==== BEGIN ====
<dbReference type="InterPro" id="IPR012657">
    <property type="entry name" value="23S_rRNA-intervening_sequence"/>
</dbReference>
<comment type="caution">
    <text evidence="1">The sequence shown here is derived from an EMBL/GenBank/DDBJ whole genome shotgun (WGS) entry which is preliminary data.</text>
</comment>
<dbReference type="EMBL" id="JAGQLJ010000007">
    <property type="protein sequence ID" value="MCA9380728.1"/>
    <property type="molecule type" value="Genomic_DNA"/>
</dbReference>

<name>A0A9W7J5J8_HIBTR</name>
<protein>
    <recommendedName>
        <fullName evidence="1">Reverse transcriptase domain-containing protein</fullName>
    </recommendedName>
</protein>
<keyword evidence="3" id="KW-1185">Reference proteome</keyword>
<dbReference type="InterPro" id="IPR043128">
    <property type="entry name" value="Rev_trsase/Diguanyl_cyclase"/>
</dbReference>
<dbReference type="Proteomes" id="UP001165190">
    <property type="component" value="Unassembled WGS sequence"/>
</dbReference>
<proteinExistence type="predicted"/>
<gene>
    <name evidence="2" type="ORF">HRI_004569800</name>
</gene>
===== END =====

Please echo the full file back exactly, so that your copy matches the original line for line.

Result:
<dbReference type="InterPro" id="IPR012657">
    <property type="entry name" value="23S_rRNA-intervening_sequence"/>
</dbReference>
<comment type="caution">
    <text evidence="1">The sequence shown here is derived from an EMBL/GenBank/DDBJ whole genome shotgun (WGS) entry which is preliminary data.</text>
</comment>
<dbReference type="EMBL" id="JAGQLJ010000007">
    <property type="protein sequence ID" value="MCA9380728.1"/>
    <property type="molecule type" value="Genomic_DNA"/>
</dbReference>

<name>A0A9W7J5J8_HIBTR</name>
<protein>
    <recommendedName>
        <fullName evidence="1">Reverse transcriptase domain-containing protein</fullName>
    </recommendedName>
</protein>
<keyword evidence="3" id="KW-1185">Reference proteome</keyword>
<dbReference type="InterPro" id="IPR043128">
    <property type="entry name" value="Rev_trsase/Diguanyl_cyclase"/>
</dbReference>
<dbReference type="Proteomes" id="UP001165190">
    <property type="component" value="Unassembled WGS sequence"/>
</dbReference>
<proteinExistence type="predicted"/>
<gene>
    <name evidence="2" type="ORF">HRI_004569800</name>
</gene>